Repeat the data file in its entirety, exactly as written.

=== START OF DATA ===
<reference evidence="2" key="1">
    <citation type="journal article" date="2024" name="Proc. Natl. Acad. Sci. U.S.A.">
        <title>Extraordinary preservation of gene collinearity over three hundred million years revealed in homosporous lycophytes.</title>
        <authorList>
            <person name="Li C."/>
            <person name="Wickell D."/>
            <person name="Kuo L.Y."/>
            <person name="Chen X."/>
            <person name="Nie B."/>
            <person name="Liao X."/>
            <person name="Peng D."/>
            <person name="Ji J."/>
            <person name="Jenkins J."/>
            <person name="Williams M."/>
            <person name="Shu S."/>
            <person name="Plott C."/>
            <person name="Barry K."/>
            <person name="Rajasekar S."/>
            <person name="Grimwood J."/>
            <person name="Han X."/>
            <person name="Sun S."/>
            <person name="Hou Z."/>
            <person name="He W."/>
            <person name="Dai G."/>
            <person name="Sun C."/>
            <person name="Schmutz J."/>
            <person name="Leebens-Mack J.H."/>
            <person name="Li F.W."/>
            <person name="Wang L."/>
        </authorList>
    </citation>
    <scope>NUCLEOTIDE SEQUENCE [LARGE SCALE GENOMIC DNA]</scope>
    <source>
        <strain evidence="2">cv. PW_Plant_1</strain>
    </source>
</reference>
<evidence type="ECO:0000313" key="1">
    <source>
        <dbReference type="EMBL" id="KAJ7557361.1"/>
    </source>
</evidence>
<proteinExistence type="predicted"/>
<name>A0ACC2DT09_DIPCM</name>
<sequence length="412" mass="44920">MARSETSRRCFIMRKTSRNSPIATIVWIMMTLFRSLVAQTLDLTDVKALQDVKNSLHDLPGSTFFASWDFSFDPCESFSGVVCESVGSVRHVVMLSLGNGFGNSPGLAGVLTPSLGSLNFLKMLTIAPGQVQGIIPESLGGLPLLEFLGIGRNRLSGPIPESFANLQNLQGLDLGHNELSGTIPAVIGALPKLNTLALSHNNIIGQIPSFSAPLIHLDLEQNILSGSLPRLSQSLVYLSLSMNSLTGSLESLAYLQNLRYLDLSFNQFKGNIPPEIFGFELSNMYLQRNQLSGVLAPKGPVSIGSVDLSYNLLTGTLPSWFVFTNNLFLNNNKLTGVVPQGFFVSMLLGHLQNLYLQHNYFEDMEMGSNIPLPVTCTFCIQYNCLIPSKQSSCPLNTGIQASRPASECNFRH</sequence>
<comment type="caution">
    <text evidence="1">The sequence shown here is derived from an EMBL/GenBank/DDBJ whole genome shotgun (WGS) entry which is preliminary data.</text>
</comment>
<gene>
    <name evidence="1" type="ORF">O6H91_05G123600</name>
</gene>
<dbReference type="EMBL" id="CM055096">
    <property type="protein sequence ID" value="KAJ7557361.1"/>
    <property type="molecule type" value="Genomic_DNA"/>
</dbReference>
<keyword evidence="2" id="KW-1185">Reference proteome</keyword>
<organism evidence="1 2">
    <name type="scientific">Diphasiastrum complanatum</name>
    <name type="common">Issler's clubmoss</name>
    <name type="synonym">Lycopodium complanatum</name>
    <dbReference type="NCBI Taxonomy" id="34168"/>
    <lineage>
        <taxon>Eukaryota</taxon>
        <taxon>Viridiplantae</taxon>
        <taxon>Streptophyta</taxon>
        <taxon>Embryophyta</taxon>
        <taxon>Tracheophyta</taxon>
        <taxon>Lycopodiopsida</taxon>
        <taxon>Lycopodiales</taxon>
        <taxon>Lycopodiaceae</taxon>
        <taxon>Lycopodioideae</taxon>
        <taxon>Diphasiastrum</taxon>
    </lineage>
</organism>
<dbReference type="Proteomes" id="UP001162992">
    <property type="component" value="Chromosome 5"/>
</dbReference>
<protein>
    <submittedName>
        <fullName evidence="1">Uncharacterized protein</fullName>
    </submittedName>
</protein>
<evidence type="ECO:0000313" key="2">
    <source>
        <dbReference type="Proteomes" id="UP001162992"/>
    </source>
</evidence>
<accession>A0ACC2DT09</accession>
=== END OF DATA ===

<reference evidence="2" key="1">
    <citation type="journal article" date="2024" name="Proc. Natl. Acad. Sci. U.S.A.">
        <title>Extraordinary preservation of gene collinearity over three hundred million years revealed in homosporous lycophytes.</title>
        <authorList>
            <person name="Li C."/>
            <person name="Wickell D."/>
            <person name="Kuo L.Y."/>
            <person name="Chen X."/>
            <person name="Nie B."/>
            <person name="Liao X."/>
            <person name="Peng D."/>
            <person name="Ji J."/>
            <person name="Jenkins J."/>
            <person name="Williams M."/>
            <person name="Shu S."/>
            <person name="Plott C."/>
            <person name="Barry K."/>
            <person name="Rajasekar S."/>
            <person name="Grimwood J."/>
            <person name="Han X."/>
            <person name="Sun S."/>
            <person name="Hou Z."/>
            <person name="He W."/>
            <person name="Dai G."/>
            <person name="Sun C."/>
            <person name="Schmutz J."/>
            <person name="Leebens-Mack J.H."/>
            <person name="Li F.W."/>
            <person name="Wang L."/>
        </authorList>
    </citation>
    <scope>NUCLEOTIDE SEQUENCE [LARGE SCALE GENOMIC DNA]</scope>
    <source>
        <strain evidence="2">cv. PW_Plant_1</strain>
    </source>
</reference>
<evidence type="ECO:0000313" key="1">
    <source>
        <dbReference type="EMBL" id="KAJ7557361.1"/>
    </source>
</evidence>
<proteinExistence type="predicted"/>
<name>A0ACC2DT09_DIPCM</name>
<sequence length="412" mass="44920">MARSETSRRCFIMRKTSRNSPIATIVWIMMTLFRSLVAQTLDLTDVKALQDVKNSLHDLPGSTFFASWDFSFDPCESFSGVVCESVGSVRHVVMLSLGNGFGNSPGLAGVLTPSLGSLNFLKMLTIAPGQVQGIIPESLGGLPLLEFLGIGRNRLSGPIPESFANLQNLQGLDLGHNELSGTIPAVIGALPKLNTLALSHNNIIGQIPSFSAPLIHLDLEQNILSGSLPRLSQSLVYLSLSMNSLTGSLESLAYLQNLRYLDLSFNQFKGNIPPEIFGFELSNMYLQRNQLSGVLAPKGPVSIGSVDLSYNLLTGTLPSWFVFTNNLFLNNNKLTGVVPQGFFVSMLLGHLQNLYLQHNYFEDMEMGSNIPLPVTCTFCIQYNCLIPSKQSSCPLNTGIQASRPASECNFRH</sequence>
<comment type="caution">
    <text evidence="1">The sequence shown here is derived from an EMBL/GenBank/DDBJ whole genome shotgun (WGS) entry which is preliminary data.</text>
</comment>
<gene>
    <name evidence="1" type="ORF">O6H91_05G123600</name>
</gene>
<dbReference type="EMBL" id="CM055096">
    <property type="protein sequence ID" value="KAJ7557361.1"/>
    <property type="molecule type" value="Genomic_DNA"/>
</dbReference>
<keyword evidence="2" id="KW-1185">Reference proteome</keyword>
<organism evidence="1 2">
    <name type="scientific">Diphasiastrum complanatum</name>
    <name type="common">Issler's clubmoss</name>
    <name type="synonym">Lycopodium complanatum</name>
    <dbReference type="NCBI Taxonomy" id="34168"/>
    <lineage>
        <taxon>Eukaryota</taxon>
        <taxon>Viridiplantae</taxon>
        <taxon>Streptophyta</taxon>
        <taxon>Embryophyta</taxon>
        <taxon>Tracheophyta</taxon>
        <taxon>Lycopodiopsida</taxon>
        <taxon>Lycopodiales</taxon>
        <taxon>Lycopodiaceae</taxon>
        <taxon>Lycopodioideae</taxon>
        <taxon>Diphasiastrum</taxon>
    </lineage>
</organism>
<dbReference type="Proteomes" id="UP001162992">
    <property type="component" value="Chromosome 5"/>
</dbReference>
<protein>
    <submittedName>
        <fullName evidence="1">Uncharacterized protein</fullName>
    </submittedName>
</protein>
<evidence type="ECO:0000313" key="2">
    <source>
        <dbReference type="Proteomes" id="UP001162992"/>
    </source>
</evidence>
<accession>A0ACC2DT09</accession>